The listening sessions with various friends continued, and with a few, they became an enjoyable tit-for-tat, where each of us would do turnabout and we would have to give a short assessment of what we thought of the other’s selection.
Okay, that sounds incredibly dweebish, and it is. So what, it was fun, and I miss it, and that’s the point. Last weekend an old chum from Melbourne stopped in at our rural idyll for a couple of nights, and amidst the usual ruminations on the meaning of it all, we fell back into old patterns, and had several long listening sessions. I had a ball.
Some might say that’s what DJs were invented for, but I’ve always found DJ-ing a disappointing experience. It’s entirely one person’s perspective, but that perspective is almost always compromised by the need to woo a crowd. I want people to listen, not dance. And I want a dialogue. And I want to stretch my own perimeters.
That happened during the eight-year reign of the Parallel Universe on bFM, a show I did with the assistance of a couple of other oddball electronic-and-oddness freaks. But its 11pm start was always too late for me. I’d get home at 2am, buzz for another three hours and be a mess the next day.
Some of the most meaningful listening sessions I’ve had were with people who spun roots rock or alt-country or traditional folk or oddball quirky shit… just about anything that challenged me to listen and believe. Understanding why someone likes what they do opens you up to new experiences, even if they are ultimately not your cup of tea. At least some of the time, you can appreciate them for what they are.
I try to apply the same principle to reviewing records. It’s not important that I like the genre, or even the artist. Each album should win or fail on its own merits, not my taste. I’ve given many five star reviews to albums I listened to only a couple of times and then gave to friends who would appreciate them more than me; likewise, I’ve given negative reviews to albums I love, or artists I want to collect, just because.
Last weekend’s listening session included some contemporary releases, but because we hauled out plenty of dusty vinyl, it did turn into a bit of a nostalgia festival and time for reassessment. We played lots of things I hadn’t listened to for decades: Joy Division’s Closer (not as morbid as it used to be), early Human League (better than I remembered), John Foxx (impressively dark synth-pop), OMD (my friend loves ‘em but they never quite worked for me), Chrome (their twisted psych-sci-fi world still impresses me but didn’t quite work for my friend) and many more. But the one disc that floored us both was Cabaret Voltaire’s 1980 masterpiece, Voice Of America. It’s a pre-sequencer synthesiser work that primarily uses collage, in the most amazing ways, to build up a sense of apocalyptic dread. Sonically, stylistically, it’s almost without precedent and it hasn’t aged one jot.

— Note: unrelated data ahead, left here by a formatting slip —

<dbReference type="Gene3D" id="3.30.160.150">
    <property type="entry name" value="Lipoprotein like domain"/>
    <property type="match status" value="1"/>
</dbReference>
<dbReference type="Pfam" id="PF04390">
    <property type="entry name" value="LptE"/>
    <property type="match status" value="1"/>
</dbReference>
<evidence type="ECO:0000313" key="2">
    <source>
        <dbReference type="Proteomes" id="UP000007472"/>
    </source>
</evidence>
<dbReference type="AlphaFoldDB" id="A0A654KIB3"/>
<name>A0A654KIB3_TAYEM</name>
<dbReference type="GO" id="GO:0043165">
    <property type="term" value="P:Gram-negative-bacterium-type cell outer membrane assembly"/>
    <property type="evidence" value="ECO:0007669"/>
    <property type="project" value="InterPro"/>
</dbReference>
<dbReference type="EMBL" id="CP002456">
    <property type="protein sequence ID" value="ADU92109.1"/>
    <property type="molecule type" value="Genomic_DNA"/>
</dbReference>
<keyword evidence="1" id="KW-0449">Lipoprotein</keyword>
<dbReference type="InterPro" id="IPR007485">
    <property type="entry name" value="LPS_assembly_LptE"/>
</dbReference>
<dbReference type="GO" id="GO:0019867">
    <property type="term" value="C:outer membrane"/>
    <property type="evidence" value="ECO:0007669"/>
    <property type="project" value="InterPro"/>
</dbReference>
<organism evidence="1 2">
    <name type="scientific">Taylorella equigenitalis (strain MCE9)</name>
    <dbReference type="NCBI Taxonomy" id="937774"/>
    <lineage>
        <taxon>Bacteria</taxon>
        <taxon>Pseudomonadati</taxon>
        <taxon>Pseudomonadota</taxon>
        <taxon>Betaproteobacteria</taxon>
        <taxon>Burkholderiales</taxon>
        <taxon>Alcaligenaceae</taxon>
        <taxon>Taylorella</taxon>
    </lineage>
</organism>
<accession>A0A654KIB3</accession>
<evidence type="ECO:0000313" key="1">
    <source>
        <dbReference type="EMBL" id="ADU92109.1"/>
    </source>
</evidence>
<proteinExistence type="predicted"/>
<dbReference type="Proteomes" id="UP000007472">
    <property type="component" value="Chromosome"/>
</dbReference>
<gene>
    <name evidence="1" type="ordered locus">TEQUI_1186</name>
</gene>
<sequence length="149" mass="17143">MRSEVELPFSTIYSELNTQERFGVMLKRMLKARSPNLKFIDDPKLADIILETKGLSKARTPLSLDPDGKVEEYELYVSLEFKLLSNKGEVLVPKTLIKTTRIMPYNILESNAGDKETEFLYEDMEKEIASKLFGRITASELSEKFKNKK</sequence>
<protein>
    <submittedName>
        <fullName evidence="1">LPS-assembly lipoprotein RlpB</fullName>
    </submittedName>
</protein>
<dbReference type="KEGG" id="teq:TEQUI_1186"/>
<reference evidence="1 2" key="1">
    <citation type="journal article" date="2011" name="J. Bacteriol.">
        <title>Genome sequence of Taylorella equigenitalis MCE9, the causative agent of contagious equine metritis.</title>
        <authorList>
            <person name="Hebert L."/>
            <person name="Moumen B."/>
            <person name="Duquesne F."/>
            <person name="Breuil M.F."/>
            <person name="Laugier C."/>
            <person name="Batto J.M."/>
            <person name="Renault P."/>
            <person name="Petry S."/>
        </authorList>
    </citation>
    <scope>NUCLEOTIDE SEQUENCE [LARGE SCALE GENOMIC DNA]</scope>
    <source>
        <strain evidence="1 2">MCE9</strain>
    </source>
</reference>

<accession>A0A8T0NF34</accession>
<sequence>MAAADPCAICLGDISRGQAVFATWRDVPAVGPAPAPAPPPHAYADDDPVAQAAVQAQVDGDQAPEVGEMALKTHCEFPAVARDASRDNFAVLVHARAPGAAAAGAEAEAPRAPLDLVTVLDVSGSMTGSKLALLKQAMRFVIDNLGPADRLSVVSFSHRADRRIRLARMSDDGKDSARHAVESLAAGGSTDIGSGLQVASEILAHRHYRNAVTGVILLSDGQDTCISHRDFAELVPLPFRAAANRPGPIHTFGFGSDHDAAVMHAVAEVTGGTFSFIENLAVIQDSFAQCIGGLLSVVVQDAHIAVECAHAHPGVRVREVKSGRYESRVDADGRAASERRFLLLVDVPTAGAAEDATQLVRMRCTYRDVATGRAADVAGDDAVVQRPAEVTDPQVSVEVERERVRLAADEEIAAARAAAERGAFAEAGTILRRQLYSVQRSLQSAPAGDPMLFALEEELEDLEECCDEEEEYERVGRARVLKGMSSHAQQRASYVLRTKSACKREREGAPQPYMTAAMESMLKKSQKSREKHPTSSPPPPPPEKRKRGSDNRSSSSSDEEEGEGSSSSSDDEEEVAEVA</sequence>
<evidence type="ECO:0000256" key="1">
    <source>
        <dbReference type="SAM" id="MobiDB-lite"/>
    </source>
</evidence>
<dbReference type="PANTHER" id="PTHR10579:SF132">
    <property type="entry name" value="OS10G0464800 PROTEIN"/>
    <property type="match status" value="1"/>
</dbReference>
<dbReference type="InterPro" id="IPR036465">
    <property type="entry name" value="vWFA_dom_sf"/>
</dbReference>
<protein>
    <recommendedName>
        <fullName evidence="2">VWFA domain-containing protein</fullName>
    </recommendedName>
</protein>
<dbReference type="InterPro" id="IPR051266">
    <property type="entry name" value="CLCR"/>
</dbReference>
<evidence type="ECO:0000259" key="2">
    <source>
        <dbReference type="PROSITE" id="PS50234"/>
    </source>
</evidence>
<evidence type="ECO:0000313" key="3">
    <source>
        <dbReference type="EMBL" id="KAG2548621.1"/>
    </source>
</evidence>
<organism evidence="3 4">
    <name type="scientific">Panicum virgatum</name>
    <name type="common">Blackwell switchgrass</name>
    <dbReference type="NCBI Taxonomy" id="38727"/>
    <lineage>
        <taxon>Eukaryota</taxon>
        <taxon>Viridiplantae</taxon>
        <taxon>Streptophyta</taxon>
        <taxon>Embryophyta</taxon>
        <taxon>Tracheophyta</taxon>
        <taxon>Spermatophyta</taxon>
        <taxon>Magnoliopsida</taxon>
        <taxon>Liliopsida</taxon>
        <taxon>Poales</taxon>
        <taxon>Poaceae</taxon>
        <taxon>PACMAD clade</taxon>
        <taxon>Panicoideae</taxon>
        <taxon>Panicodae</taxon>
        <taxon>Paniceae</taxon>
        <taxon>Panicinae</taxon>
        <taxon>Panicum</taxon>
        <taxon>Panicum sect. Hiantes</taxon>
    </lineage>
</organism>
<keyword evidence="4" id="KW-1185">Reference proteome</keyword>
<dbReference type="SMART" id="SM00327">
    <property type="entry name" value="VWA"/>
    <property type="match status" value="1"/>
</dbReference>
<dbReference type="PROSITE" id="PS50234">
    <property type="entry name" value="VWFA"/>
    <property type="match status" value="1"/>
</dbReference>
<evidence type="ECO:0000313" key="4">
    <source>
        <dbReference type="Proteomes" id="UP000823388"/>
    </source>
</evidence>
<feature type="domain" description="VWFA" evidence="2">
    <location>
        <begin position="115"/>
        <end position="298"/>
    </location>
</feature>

I’m not big on nostalgia, but if it means reassessment, and you’re willing to accept that old favourites might not keep their charms all these years later, then it can be a useful experience. Especially if it means rediscovering something as astounding as that one Cabaret Voltaire album.
We’ve seldom got time for leisurely listening sessions for one these days, let alone several friends, but given the chance, I’d do it every other week. GARY STEEL

Steel has been penning his pungent prose for 40 years for publications too numerous to mention, most of them consigned to the annals of history. He is Witchdoctor's Editor-In-Chief/Music and Film Editor. He has strong opinions and remains unrepentant. Steel's full bio can be found here